9. Prep the feeder.
You will note that the heater does not provide close contact with the feeder, and there is likely to be a significant air gap between the bottom of the heater and the lower part of the feeder. It is important to fill that.
At minimum, tie a plastic grocery bag around the feeder, down close to the flowers. This will fill the gap between the heating hood and the feeder, and allow warm air to build up inside.
However, I found that with that arrangement the feeding straws still tended to freeze at 23-24 degrees F, even though the reservoir was lovely and fluid. To fix this, take another plastic bag, slide it under the middle of the hummer feeder, pull the ends up on either side and tie it on (e.g. With the second plastic bag mentioned above). This will create some protection and heat transmission for the lower part of the feeder. With this arrangement, I was able to predictably have fully accessible hummer water at 20 degrees F. It could probably go a little lower, but you might need to strategically add more insulation — e.g. a second grocery bag going under the bottom, up between the other pair of flowers (if you’re using the common four-flower feeder design).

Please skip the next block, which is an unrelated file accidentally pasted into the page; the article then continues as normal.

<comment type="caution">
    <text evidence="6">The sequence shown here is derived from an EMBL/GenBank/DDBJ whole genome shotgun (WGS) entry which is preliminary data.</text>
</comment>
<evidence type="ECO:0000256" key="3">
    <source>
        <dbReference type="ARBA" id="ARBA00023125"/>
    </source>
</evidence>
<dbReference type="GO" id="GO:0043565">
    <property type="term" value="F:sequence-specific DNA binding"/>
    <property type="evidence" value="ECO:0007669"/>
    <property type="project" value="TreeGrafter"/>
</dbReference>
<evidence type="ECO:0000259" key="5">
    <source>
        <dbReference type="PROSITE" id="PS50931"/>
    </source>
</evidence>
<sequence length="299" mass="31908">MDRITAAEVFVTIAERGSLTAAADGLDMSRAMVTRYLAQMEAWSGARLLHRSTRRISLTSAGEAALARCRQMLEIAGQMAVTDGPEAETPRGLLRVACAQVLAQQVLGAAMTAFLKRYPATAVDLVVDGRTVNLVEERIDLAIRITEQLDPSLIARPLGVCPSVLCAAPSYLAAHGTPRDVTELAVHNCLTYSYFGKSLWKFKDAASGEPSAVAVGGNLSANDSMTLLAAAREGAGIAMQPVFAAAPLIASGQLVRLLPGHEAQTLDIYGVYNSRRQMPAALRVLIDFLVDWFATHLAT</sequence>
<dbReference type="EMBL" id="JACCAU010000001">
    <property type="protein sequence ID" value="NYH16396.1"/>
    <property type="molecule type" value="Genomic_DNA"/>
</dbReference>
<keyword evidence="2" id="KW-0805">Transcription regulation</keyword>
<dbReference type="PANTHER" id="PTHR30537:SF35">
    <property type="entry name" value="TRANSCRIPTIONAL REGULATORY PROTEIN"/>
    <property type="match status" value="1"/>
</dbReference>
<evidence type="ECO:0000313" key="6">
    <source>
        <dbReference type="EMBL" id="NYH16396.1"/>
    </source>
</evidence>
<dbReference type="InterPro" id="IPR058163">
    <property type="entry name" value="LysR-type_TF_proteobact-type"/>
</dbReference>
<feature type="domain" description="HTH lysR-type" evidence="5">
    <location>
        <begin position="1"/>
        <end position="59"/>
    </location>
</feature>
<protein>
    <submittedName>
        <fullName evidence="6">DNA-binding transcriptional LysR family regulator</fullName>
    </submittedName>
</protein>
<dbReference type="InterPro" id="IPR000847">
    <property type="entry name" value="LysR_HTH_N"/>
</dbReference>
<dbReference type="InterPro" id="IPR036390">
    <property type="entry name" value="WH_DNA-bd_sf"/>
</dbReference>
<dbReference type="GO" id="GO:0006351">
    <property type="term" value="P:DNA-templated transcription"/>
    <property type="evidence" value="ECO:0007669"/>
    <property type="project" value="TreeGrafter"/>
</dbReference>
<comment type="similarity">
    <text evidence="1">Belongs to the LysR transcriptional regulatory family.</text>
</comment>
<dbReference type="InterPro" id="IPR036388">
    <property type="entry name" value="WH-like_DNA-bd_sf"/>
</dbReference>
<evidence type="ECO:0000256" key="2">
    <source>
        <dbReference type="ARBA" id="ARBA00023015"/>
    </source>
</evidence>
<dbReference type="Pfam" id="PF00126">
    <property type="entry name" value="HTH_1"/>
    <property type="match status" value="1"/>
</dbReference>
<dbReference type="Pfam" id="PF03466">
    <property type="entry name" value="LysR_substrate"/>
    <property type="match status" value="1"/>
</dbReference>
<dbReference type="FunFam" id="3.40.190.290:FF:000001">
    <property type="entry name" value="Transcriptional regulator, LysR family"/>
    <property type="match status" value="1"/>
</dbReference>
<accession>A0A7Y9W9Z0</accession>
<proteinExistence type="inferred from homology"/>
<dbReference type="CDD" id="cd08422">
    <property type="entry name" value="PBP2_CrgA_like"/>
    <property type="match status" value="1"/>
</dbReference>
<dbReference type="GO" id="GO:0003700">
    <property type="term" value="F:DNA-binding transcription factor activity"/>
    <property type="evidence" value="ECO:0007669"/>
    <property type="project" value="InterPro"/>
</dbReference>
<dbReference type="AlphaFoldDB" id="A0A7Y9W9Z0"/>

10. Put up the feeder.
10a. If you have a pulley system, hang the heater where you want the feeder to be. Thread the cord from the pulley through the hole in the top of the heater, and pull it down until it’s at a comfortable height to mount the feeder. You will then hook up the feeder and hoist it until it’s in the heater. You will need to be able to reach the feeder at its final position, so that you can make sure everything is snug, and check for freezing.